Book Review: Pandora's Star and Judas Unchained

Continuing my science fiction run of late, I recently picked up two books in the Commonwealth Saga by Peter F. Hamilton: Pandora's Star and Judas Unchained. Hamilton is best known for his lengthy space operas with most books approaching 1,000 pages.
In a universe connected by a giant rail-network in the sky, the Commonwealth series is focused around wormhole technology that allows instantaneous travel across great distances. The trains riding these wormholes travel from world to world as if they were subway stops on the local line. Mixing this technology with alien races, regenerative and memory-transfer technology, and the threat of intergalactic annihilation leads to an engaging, but at times slow-moving, story.

Since I am reviewing both books here, I will try to signal anything that gives away too much of the plot of the first book. In Pandora's Star, a purposeful word-play with the tale "Pandora's Box," the astronomer Dudley Bose sees a distant star disappear. It is discovered that the star has been surrounded by a strange enclosure, making the ever-curious humans mount an exploratory expedition. What they find and its ramifications bring the book to its cliff-hanging conclusion.

(Warning: this paragraph reveals the plot of the first book) In Judas Unchained the narrative picks up again with the Commonwealth rushing to recover from the attack of the Prime aliens released from the enclosure. In addition, the Starflyer alien, a religious-like myth that is propagated by fanatics on the world of Far Away, begins to become more real for those investigating strange occurrences in the Commonwealth. How this alien is connected to the Prime invasion and the means by which humanity bands together to fight their impending destruction are the main plot questions driving the second novel.

Hamilton's style of writing weaves characters in and out of the narrative. For instance, at times we can follow a character and story for a hundred pages and then not see her again for 300 more. Another element of this style is a huge cast of characters that can become confusing at times. I found myself flipping back in the book, randomly looking for a name that I could not place with any particular plot line. Another feature of his writing style is that at times the plot slows to a crawl. We find ourselves following mundane trips between planets where little happens but a lengthy description of the flora and fauna that each planet offers. An easy fix to these slowdowns is to skim these parts and pick up again where the main plot resumes. I recommend this tactic because while the descriptions can be interesting at times, they are not spectacular or particularly unique.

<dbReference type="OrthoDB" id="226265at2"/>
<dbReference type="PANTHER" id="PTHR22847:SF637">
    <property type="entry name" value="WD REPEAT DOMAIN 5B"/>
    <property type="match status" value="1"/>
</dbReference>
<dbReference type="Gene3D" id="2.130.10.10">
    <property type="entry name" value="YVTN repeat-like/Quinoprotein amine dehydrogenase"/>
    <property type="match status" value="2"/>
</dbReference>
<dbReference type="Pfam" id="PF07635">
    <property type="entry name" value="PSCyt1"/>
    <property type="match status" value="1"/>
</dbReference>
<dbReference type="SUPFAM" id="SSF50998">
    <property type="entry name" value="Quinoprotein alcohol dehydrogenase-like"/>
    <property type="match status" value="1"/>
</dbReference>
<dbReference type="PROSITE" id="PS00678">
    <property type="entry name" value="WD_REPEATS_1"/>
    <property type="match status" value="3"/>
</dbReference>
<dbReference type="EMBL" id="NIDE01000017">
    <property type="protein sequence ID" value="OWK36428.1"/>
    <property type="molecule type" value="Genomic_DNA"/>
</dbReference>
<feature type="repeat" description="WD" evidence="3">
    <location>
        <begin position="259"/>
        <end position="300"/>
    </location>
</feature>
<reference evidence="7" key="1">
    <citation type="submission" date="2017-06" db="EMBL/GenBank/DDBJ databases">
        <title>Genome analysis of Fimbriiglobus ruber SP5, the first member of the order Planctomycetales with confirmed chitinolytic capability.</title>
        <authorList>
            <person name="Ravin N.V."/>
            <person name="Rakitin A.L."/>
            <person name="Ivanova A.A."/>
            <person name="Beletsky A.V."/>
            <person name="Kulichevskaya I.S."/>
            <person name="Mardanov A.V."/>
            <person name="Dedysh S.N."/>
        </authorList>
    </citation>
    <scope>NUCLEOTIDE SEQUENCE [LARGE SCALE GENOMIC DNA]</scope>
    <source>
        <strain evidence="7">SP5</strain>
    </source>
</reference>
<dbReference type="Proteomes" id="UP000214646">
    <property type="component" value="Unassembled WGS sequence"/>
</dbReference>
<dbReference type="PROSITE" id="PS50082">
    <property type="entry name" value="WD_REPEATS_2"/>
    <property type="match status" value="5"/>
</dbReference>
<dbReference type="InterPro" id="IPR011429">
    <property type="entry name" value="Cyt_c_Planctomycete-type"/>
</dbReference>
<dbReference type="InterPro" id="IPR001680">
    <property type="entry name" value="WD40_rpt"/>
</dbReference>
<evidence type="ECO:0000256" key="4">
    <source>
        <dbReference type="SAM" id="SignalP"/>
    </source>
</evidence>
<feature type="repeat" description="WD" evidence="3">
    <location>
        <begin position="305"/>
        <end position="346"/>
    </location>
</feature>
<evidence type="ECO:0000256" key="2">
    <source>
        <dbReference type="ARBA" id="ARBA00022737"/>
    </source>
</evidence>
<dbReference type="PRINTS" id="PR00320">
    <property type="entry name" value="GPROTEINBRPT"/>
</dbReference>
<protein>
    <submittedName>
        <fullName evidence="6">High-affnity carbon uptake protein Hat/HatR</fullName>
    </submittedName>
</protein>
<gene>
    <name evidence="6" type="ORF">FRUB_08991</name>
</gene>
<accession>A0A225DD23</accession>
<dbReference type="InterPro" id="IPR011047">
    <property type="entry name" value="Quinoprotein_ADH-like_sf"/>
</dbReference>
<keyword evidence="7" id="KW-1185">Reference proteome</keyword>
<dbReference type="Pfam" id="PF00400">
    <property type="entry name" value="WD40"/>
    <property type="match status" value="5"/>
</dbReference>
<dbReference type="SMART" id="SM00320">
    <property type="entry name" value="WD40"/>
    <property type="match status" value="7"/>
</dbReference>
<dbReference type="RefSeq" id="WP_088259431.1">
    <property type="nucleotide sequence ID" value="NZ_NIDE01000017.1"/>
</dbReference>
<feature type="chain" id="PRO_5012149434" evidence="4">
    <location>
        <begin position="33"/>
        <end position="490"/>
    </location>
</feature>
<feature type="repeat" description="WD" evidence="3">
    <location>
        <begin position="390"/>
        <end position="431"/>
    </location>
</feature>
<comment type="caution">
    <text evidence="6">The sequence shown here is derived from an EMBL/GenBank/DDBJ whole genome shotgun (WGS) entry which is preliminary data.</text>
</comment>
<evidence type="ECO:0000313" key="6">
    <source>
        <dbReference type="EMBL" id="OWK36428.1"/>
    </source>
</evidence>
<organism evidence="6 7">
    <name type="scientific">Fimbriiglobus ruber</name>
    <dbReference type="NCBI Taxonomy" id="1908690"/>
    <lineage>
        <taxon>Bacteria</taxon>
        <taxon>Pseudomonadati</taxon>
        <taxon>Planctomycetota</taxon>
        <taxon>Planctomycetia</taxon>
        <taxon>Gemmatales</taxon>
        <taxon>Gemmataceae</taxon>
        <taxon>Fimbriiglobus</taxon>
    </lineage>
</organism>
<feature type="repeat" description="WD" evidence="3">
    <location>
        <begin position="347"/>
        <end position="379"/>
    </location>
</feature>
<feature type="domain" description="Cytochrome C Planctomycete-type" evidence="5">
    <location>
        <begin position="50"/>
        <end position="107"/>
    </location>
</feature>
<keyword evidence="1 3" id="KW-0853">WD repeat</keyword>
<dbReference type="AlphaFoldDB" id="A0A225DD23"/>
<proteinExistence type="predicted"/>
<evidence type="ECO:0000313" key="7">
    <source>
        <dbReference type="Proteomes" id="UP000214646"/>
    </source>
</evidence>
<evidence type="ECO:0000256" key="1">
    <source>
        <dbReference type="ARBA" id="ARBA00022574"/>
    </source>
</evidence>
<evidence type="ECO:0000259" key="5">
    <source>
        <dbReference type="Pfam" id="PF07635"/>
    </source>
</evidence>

A unique feature of this universe that gives grist to the plot is the technological ability for everlasting life. Human bodies can be reversed aged, leaving the option to return to one's 20's whenever he wants. Also, if a death should occur accidentally, memories are stored in secure storage facilities and also in a chip inserted in the brain. A clone is made, memories are inserted, and viola! - resurrection. One interesting result of this ability is the difference between "first-lifers" and those who have been rejuvenated. Hamilton works with the adage that wisdom and stability come with age -- leaving the "first-lifers" as being saddled with unbridled passion and naivety. It is clear, however, that the passions of the first life are looked at with nostalgia by those who have lived more than once.

One of the odder parts of these books is how marriage and sex are portrayed. First, with the invention of everlasting life, marriage is now seen as a temporary arrangement. It is assumed that all marriages will end within a lifetime (two at most) when the partners get bored and move on. There is also a focus on sex's use as a tool to gain power and prestige. While such a use of sex in a book wouldn't strike me as odd, its continual reappearance in endless but repetitive variety made we wonder what was driving the author to do so.

(If you plan on reading the books, you will want to skip the next two paragraphs.) The final aspect that interested me was the religious-like cult that ends up being right in the end. These fanatics blow up buildings, terrorize, and cause much trouble for the Commonwealth. They are the only people in the universe who believe in their cause. They live in the remote mountains on the remotest planet on all the Commonwealth, giving them limited freedom to further their goals and plans. In the end, however, they are portrayed as the saviors of humanity and deserving of gratitude. While I do not believe Hamilton was trying to make any sort of religious or political statement with this group, it was interesting to see the fanatics be right for a change.

The parts of these two books I enjoyed most was when the narrative entered the thought process of MorningLightMountani, the Prime alien threatening humanity. This creative exploration of a thought process and perspective quite alien to humanity was fresh. The contrast between the individuality of humans and singularity of the one mind ruling all Prime life made for an engaging motif. I found those sections as reminders of how much our view of the world is shaped by who we are and where we reside.

I give both of these books a Recommended. They open an interesting world where strange and wonderful things are possible. They are not deep reflections on philosophy or ethics, but they do offer a pleasurable escape for those who enjoy reading about the stars.

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